Mayor Calls on Congress to Seize the Opportunity to Break the Cycles of Violence in Hardest Hit Communities
CHICAGO–(ENEWSPF)–April 22, 2016. Mayor Rahm Emanuel today called on Congress to pass bipartisan criminal justice reform legislation and seize the opportunity to invest billions of dollars in projected savings from this type of legislation into struggling urban communities. The Mayor announced the effort at an event this morning recognizing Congresswoman Robin Kelly’s new “UP Initiative”, attended by Congressman Bobby Rush and Congresswoman Cheri Bustos as well.
Similar to legislative efforts the Mayor has pushed at the city and state levels in recent years, federal bipartisan criminal justice reform legislation can take meaningful steps to reduce or eliminate mandatory minimum sentences for non-violent drug offenders. Based on estimates federal sentencing reform legislation could save the government nearly $24 billion over 20 years, and Mayor Emanuel is calling for at least 30% of the estimated savings to be reinvested in urban communities that need it the most, including those in Chicago.
“As a nation we stand at a crossroads where the very next move we make determines the future of our children and the futures of their children,” said Mayor Emanuel. “That’s why I’m calling on Congress to pass a bipartisan sentencing reform bill, and invest in the communities where resources are needed the most. Let’s take action to redefine our collective future.”
Evidence shows that investing in neighborhoods most impacted by mass incarceration works to prevent violence, create economic opportunities, and widen the path to the middle-class. From neighborhood economic development and job creation to youth mentoring, afterschool and summer jobs programs, support services for those returning from incarceration are effective at advancing neighborhood safety and overall quality of life.
“It’s no secret that violence in cities across America is linked to education access and lack of jobs and community investment. That’s why the UP Initiative is a call to action to address these issues head on and bring opportunity to youth in Chicago and across the country,” said Congresswoman Kelly. “Mayor Emanuel has laid out a funding mechanism that could help this initiative, and so more many others around the United States. His approach to this topic is the exact type of thinking we need.”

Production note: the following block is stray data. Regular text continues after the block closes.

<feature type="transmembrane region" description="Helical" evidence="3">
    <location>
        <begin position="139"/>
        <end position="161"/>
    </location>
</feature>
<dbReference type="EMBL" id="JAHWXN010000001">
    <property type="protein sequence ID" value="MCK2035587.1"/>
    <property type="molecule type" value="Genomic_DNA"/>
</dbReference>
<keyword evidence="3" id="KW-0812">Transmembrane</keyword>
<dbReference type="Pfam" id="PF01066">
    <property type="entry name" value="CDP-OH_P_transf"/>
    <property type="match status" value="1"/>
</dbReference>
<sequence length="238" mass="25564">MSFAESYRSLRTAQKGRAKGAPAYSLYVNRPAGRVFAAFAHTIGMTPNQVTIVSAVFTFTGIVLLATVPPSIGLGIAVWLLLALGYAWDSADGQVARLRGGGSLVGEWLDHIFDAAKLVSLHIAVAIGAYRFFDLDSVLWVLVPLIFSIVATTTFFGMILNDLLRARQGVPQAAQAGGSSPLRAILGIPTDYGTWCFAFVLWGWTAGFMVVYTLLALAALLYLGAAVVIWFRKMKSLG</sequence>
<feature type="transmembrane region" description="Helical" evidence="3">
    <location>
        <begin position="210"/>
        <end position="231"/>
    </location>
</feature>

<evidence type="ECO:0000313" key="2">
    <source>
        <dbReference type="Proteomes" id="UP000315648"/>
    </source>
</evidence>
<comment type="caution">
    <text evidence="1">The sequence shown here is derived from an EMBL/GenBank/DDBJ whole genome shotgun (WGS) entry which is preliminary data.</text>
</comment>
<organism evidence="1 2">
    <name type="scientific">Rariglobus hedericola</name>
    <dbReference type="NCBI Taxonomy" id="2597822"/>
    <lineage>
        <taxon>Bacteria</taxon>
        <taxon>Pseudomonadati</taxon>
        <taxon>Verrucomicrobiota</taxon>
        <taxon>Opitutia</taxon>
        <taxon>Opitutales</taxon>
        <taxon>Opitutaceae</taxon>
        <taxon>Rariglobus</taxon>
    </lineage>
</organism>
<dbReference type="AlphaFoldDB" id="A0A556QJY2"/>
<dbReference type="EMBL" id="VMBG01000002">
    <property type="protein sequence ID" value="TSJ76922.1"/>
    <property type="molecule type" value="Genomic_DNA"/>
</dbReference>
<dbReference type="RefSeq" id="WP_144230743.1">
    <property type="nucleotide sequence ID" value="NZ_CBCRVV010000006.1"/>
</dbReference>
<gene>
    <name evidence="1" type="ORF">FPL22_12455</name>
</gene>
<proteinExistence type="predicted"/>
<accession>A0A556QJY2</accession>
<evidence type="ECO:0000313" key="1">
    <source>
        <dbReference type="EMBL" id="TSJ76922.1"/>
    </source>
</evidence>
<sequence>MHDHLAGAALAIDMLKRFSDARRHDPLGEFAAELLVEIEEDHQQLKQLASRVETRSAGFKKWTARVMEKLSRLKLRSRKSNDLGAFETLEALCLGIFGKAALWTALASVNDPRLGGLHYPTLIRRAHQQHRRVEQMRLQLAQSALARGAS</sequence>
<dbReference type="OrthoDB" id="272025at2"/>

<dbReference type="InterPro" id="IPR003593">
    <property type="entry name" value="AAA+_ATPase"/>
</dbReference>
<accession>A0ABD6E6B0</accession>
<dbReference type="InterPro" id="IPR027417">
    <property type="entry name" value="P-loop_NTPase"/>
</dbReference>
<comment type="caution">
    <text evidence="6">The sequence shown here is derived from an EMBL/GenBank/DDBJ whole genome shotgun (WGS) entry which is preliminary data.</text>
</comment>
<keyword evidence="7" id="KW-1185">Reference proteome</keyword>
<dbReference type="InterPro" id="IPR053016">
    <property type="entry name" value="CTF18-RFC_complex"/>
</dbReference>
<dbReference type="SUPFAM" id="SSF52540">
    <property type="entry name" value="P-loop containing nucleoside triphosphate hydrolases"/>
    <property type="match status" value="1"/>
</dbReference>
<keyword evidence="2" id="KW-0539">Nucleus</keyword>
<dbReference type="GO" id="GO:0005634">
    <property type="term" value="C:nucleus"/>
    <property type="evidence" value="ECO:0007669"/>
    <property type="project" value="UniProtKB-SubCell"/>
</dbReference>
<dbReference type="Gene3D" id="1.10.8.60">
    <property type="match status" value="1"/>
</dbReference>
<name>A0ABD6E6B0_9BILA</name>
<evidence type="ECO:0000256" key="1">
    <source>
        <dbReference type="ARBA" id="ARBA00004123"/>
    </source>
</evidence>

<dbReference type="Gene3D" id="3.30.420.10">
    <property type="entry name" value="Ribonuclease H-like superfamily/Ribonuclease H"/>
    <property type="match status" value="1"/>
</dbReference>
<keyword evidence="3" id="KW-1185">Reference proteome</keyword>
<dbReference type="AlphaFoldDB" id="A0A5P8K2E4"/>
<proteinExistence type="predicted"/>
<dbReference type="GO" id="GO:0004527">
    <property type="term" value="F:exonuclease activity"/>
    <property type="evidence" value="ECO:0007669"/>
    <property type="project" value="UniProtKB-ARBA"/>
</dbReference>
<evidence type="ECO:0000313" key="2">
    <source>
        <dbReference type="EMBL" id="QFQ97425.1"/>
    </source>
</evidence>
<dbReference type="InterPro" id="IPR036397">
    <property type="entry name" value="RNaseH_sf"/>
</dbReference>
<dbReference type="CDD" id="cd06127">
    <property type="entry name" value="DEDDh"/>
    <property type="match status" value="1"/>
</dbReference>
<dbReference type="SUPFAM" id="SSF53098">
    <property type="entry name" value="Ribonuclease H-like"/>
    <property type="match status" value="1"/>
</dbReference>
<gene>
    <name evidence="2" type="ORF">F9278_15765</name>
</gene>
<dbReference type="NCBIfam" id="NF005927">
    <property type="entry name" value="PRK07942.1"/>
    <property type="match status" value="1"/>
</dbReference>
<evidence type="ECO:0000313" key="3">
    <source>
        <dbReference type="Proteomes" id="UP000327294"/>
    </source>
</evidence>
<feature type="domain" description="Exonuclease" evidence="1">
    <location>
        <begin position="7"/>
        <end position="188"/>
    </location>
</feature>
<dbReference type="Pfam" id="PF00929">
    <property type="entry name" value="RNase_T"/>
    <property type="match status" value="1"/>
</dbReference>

“The best minds came together today to address this singular most important issue of urban violence facing our city and our nation. We must unite and generate a solid will toward fixing the issue of urban violence,” said Congressman Rush. “We cannot never hire enough police officers or build enough prisons to address the pandemic of gun violence. For this reason, I welcome Mayor Emanuel’s funding approach to invest in our underserved communities, and will continue to advocate for badly-needed criminal justice reform measures in Congress.”
“Gun violence hurts far too many families across Illinois and, whether it’s in Chicago, Rockford or Peoria, we must do more,” said Congresswoman Bustos. “To overcome this challenge and help our next generation reach their full potential, we need to invest in our schools, expand job training programs and make higher education more accessible and affordable.”
This call to action by the Mayor is the latest part of his overall record on improving our nation’s sentencing laws. At the city level, the Mayor has led the charge in passing a local ordinance that decriminalized possession of cannabis. At the state level, the Mayor advocated for and helped pass automatic juvenile expungement legislation in Springfield, as well as the decriminalization of minor possession of one gram of a controlled substance.
Chicago, under Mayor Emanuel’s leadership, is expanding prevention programming and re-entry support for residents. The Chicago Transit Authority’s Second Chance program, which provides paid job training and apprenticeships, has quadrupled in the past five years. Chicago now has one of the largest youth summer jobs programs in the country, One Summer Chicago, which will serve over 25,000 youth in 2016. And the city has invested in youth mentoring and tutoring programs like Becoming a Man (B.A.M.), which are now national models for reducing violence and improving academic outcomes.